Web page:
The longer we have been on this special needs journey, the more “normal” it has become. Letting Junior be Junior means I don’t notice his limitations first; I notice him first. That said, it’s still exciting to hear him say a new word, reach a milestone, or make progress.
Last week we took a long weekend road trip to the Bay Area. The kids did surprisingly well on the 8- hour-each-way drive, thanks mostly to DIY Travel Games and the DVD Player. Junior had a couple of meltdowns, but overall he did well considering he didn’t nap in the car at all.
I celebrated my 30th birthday up there, and Junior even tried to sing me “Happy Birthday”! It came out “Hap uh buh”, but at least he tried!
Junior loves fish, so we took the kids to the Monterey Bay Aquarium. Junior ran around with boundless energy, running from one exhibit to another, but occasionally would stop to see a creature up close. He picked out an octopus hat as his souvenir, and spent the trip home saying “hah”, for hat. He loves to wear it!
Junior is going to be 2 and a half this month, and has been hearing for 20 months. His language should be that of a 20-month old, but he’s above in some areas and below in others. His receptive language (what he understands), is excellent. He understands several hundred words and phrases. His expressive language (what he can say) is behind a bit, but he says roughly 80 words. A stranger wouldn’t be able to understand much of what he says, but we are confident that his annunciation will dramatically improve as he gets older.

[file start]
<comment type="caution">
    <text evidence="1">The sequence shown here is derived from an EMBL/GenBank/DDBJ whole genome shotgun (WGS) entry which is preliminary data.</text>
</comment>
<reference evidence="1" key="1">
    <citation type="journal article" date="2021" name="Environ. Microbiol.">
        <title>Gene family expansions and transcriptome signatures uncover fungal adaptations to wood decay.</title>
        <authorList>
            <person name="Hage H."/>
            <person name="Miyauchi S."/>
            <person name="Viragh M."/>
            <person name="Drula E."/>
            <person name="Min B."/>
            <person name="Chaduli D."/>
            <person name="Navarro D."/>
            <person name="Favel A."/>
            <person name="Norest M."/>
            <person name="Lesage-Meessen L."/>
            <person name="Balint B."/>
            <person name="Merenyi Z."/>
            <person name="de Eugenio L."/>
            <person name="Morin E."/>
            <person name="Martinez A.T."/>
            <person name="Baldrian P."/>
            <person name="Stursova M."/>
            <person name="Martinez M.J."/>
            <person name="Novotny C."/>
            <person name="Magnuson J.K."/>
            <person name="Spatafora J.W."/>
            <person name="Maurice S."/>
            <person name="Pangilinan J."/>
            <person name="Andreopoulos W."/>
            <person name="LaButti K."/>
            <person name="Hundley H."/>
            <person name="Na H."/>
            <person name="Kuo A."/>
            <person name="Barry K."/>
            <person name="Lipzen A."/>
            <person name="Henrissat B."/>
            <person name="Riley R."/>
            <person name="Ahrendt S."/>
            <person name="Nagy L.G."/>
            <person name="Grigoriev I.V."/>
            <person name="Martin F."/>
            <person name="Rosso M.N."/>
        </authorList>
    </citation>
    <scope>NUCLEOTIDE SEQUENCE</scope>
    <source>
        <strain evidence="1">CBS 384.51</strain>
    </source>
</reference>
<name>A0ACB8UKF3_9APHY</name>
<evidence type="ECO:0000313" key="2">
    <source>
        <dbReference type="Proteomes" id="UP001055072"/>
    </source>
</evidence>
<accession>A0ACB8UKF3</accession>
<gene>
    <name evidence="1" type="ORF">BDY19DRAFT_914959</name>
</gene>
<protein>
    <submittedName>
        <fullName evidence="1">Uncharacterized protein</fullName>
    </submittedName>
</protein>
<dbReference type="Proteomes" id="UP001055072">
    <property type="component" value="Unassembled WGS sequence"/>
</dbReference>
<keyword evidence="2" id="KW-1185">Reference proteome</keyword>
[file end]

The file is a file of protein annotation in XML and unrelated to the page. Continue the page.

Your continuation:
Junior has also shown interest in letters and numbers recently. I started showing him letter and number DVDs in the car and working with him when we get the chance, and he can recognize and say all his letters, and can count to 10. I’m so impressed with his willingness to learn, but also understand that his inability to communicate at age level must be very frustrating for him.
Which has been the reason we’re doing Occupational Therapy (OT). He gets very frustrated very easily, and takes it out in ways he shouldn’t. (Throwing, hitting, tantrums, etc.) The hope for OT is to give him coping skills, and to make his body and brain work together more efficiently. He’s also a very poor sleeper, so we’re hoping that OT improves that area of his life (and ours!) as well.
The next step in his speech progress is going to be 2-3 word phrases. He has recently begun using several 2 word phrases “more ____”, “want _____”, “hi _____”, and the new words he’s saying include hat, play, phone, pizza, hungry, and stop.
I can’t believe how quickly the rest of this year has been flying by. I’m sure his next words will be “turkey” and “buffet”!
Read Junior’s Story HERE